Cynthia Loesch

I pledge to put the frontline first!                                                                                                                 FullSizeRender_(3).jpg

Every day, my inner city neighborhood contends with disproportionate health risks and unequal exposure to pollutants causing asthma, and other health disparities. One way I try to address the environmental injustices I am exposed to is by improving the built environment in my community with healthier and more efficient homes.  

I built Dorchester's first LEED Platinum home, the first of its kind in Boston, MA. Because of the significant amount of time we spend indoors it is important to make sure the air quality in our home is good. I built a home that took into account air quality and its carbon footprint from start to finish with every material used and every decision made. This home also incorporates photovoltaic panels, solar hot water panels, harvests rainwater and has efficient fixtures and finishings. I decided to take on this project after numerous developers told me that they would not build a green healthy home in my community because it was not cost effective and it did not make sense for my neighborhood. My community and others like it are on the frontlines. It is not right for developers to think they can get away with building poor quality structures with cheap materials and cut corners that impact the heath of my family and neighbors. I had to show these developers that we deserve good quality homes that take our health into account and allow us to take part in saving the environment, saving money and protecting our health. Today, my team advocates for similar homes to be built throughout the neighborhood and we use my home as a showcase for what can and should be done within our community. This is just one example of my support for better health for frontline families.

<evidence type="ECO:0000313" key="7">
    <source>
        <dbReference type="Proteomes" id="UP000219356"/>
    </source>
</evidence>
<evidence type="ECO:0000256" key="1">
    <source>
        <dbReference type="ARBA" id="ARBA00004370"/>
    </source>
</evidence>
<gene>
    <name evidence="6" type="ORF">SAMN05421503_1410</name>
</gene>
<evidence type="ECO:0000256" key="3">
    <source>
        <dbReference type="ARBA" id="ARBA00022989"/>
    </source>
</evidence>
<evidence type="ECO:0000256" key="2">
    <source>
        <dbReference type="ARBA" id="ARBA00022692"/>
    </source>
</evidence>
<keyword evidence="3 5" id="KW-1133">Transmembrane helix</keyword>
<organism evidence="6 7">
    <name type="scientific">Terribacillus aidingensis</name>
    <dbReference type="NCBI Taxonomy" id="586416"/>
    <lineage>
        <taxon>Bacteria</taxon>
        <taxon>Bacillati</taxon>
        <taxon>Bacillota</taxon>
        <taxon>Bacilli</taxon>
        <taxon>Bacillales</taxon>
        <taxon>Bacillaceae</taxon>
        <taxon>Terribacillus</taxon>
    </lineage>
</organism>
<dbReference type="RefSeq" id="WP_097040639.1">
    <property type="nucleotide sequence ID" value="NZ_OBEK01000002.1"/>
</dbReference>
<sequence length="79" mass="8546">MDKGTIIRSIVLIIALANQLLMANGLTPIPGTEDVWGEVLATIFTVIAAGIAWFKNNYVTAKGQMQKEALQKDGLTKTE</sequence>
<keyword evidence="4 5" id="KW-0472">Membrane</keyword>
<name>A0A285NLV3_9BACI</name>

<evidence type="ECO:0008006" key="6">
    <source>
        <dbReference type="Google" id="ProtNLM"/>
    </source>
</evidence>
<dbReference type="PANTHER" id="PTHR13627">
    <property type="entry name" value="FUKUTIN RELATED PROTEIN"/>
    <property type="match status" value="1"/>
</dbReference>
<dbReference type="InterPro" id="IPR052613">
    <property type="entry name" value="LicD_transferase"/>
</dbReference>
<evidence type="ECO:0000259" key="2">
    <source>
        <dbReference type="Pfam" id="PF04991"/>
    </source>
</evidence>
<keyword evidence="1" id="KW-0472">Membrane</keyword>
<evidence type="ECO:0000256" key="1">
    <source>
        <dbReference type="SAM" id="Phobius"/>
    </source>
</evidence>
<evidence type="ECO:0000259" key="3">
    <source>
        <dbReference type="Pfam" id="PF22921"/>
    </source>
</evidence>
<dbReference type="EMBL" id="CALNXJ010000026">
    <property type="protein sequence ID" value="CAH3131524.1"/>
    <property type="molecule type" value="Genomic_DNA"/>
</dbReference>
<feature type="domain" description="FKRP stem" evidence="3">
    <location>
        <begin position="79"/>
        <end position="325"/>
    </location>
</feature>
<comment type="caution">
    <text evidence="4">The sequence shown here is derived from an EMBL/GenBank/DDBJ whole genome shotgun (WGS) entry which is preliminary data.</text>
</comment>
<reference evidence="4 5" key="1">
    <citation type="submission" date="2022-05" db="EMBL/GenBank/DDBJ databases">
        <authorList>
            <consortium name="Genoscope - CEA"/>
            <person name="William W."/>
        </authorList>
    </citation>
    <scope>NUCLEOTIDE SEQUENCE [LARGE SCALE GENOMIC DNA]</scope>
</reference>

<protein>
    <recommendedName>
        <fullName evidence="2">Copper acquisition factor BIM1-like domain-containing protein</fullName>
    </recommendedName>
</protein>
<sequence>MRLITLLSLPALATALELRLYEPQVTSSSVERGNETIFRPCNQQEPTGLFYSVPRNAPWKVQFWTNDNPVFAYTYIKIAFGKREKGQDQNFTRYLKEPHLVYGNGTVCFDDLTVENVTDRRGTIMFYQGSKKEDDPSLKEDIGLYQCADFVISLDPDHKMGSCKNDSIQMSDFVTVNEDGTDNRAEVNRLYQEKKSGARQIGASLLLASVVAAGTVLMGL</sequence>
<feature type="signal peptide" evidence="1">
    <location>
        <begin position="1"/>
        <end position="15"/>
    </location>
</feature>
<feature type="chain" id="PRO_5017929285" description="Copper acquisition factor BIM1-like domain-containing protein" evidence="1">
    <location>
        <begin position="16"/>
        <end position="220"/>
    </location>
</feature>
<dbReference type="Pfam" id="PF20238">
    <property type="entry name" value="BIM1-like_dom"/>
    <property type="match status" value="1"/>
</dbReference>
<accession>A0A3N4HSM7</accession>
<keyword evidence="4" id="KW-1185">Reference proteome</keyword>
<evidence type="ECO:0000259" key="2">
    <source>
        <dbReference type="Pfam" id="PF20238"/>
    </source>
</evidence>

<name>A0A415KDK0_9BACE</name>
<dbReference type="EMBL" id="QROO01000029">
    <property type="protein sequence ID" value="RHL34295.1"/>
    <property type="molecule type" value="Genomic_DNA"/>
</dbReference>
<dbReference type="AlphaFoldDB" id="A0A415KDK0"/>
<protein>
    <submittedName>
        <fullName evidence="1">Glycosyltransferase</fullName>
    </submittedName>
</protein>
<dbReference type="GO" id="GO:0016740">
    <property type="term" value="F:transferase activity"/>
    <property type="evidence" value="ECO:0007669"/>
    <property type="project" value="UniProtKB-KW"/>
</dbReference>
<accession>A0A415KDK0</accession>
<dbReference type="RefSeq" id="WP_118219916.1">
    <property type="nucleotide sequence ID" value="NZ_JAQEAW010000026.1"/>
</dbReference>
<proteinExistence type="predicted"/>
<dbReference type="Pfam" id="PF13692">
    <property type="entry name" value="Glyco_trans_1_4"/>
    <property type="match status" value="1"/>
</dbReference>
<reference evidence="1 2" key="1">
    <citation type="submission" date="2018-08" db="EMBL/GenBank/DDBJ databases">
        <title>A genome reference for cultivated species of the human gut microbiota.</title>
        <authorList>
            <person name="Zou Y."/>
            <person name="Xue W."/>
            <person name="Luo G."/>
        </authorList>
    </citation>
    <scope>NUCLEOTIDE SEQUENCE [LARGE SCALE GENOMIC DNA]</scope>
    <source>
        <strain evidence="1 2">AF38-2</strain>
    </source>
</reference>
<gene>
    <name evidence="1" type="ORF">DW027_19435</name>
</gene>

Cynthia Loesch, a Boston native, founded the BOLD Teens, a youth-led social and environmental justice group in her Dorchester neighborhood, when she was just 13. The BOLD Teens began as a group of young people in Dorchester, who, like Loesch, had lost relatives to tobacco-related illnesses. The group convinced the Boston Globe to ban advertising of all tobacco products in November 1999, led the effort to ban the sale of tobacco products in Boston pharmacies in 2008 and contributed to FDA regulation of Tobacco Products in 2009. As President of Codman Square Neighborhood Council (CSNC), Loesch and her team enhanced developments in the community, organized local merchants, created the Boston Youth Police Connection, developed the Codman Square Farmers Market, making locally grown, organic food accessible and affordable; and assisted in the development of the Governor’s First State-wide Youth Council. Notably, in 2011, she completed the construction of Dorchester’s first certified LEED-Platinum home to set a standard for efficient, healthy, cost-effective developments that benefit the neighborhood.


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